June 30, 2014
David A. Fleming, MD, FACP
President of the American College of Physicians (ACP)
(Washington) - The American College of Physicians (ACP) is deeply concerned about the adverse impact on healthcare that may result from today's Supreme Court ruling that allows "closely held" for-profit employers to opt-out of evidence-based contraceptive coverage requirements. We believe that this decision will make it more difficult for women to access affordable contraceptives, and potentially, open the door for for-profit employers to seek additional exemptions from other evidence-based coverage requirements established by the Affordable Care Act (ACA).
As a result of the ACA's mandated benefits, millions of Americans may now access services such as flu shots, cancer screenings, wellness visits, and tobacco use cessation care, at no cost. According to the U.S. Department of Health and Human Services, 71 million Americans received expanded evidence-based preventive service coverage without cost sharing in 2011 and 2012 as a result of the ACA. Since implementation of the women's preventive health benefit, women have saved millions of dollars in out-of-pocket costs for contraception and may now access a wider variety of high-quality care options.
ACP's concern about the potential impact of the Supreme Court decision is grounded on our long-standing policy that all Americans should have coverage for evidence-based medical care services, including preventive services like contraception. We have no position or expertise on the legal arguments and precedents involved in the Hobby Lobby case (Burwell, Secretary of Health and Human Services et. al. v. Hobby Lobby Stores Inc, et al); our expertise is based on the potential impact of the decision on public health, and specifically, the adverse health impacts on the patients seen by the 137,000 internal medicine specialists and medical students who are members of ACP. We are concerned that allowing employers to carve-out exemptions to the ACA's requirements that health insurance plans cover evidence-based preventive services without cost-sharing, including but not necessarily limited to contraception, will create substantial barriers to patients receiving appropriate medical care as recommended by their physicians.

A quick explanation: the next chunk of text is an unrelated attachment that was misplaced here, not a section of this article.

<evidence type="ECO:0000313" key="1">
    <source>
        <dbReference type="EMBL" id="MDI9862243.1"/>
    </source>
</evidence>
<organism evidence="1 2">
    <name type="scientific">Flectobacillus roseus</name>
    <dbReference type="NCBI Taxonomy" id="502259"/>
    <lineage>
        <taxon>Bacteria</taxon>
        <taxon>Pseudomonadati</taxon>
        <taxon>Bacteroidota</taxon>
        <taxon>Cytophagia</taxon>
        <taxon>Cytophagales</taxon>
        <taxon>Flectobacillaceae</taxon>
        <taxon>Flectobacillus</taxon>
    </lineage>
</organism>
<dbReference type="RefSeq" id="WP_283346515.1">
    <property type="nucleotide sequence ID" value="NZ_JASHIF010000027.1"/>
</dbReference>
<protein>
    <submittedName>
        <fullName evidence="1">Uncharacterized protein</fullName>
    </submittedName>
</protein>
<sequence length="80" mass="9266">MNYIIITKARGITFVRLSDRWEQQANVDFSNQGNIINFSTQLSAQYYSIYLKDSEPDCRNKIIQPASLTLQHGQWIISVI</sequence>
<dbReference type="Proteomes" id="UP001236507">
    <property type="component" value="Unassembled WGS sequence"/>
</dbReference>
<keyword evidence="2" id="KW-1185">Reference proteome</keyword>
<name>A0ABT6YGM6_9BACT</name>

We acknowledge that the Supreme Court has stated that, "This decision concerns only the contraceptive mandate and should not be understood to hold that all insurance-coverage mandates e.g., for vaccinations or blood transfusions, must necessarily fall if they conflict with an employer's religious beliefs." Allowing for-profit employers to exclude coverage for contraception is itself deeply concerning because of the demonstrated adverse impact it will have on women's health. And, although we certainly hope that the Supreme Court's decision does not result in for-profit employers obtaining exemptions for vaccinations and other evidence-based benefits, the ruling clearly does not preclude for-profit employers from challenging such mandates, or the courts from granting further coverage exemptions. Rather, it seems likely that the Supreme Court's decision will open the door for more for-profit employers to seek exemptions from the ACA's other insurance-coverage mandates on the basis that they violate their owners' beliefs.
ACP reaffirms its support for requiring insurance plans and products-whether purchased by an individual, through a fully-insured group plan, or a self-insurance arrangement-to cover evidence-based preventive services without cost sharing. We urge the administration, Congress, and other policymakers to work together to develop a remedy that ensures that women are not denied access to no-cost contraception as a result of the Supreme Court's ruling, and more broadly, to ensure that all Americans will have access to coverage for evidence-based medical care as recommended by their physicians.
The American College of Physicians is the largest medical specialty organization and the second-largest physician group in the United States. ACP members include 137,000 internal medicine physicians (internists), related subspecialists, and medical students. Internal medicine physicians are specialists who apply scientific knowledge and clinical expertise to the diagnosis, treatment, and compassionate care of adults across the spectrum from health to complex illness. Follow ACP on Twitter and Facebook.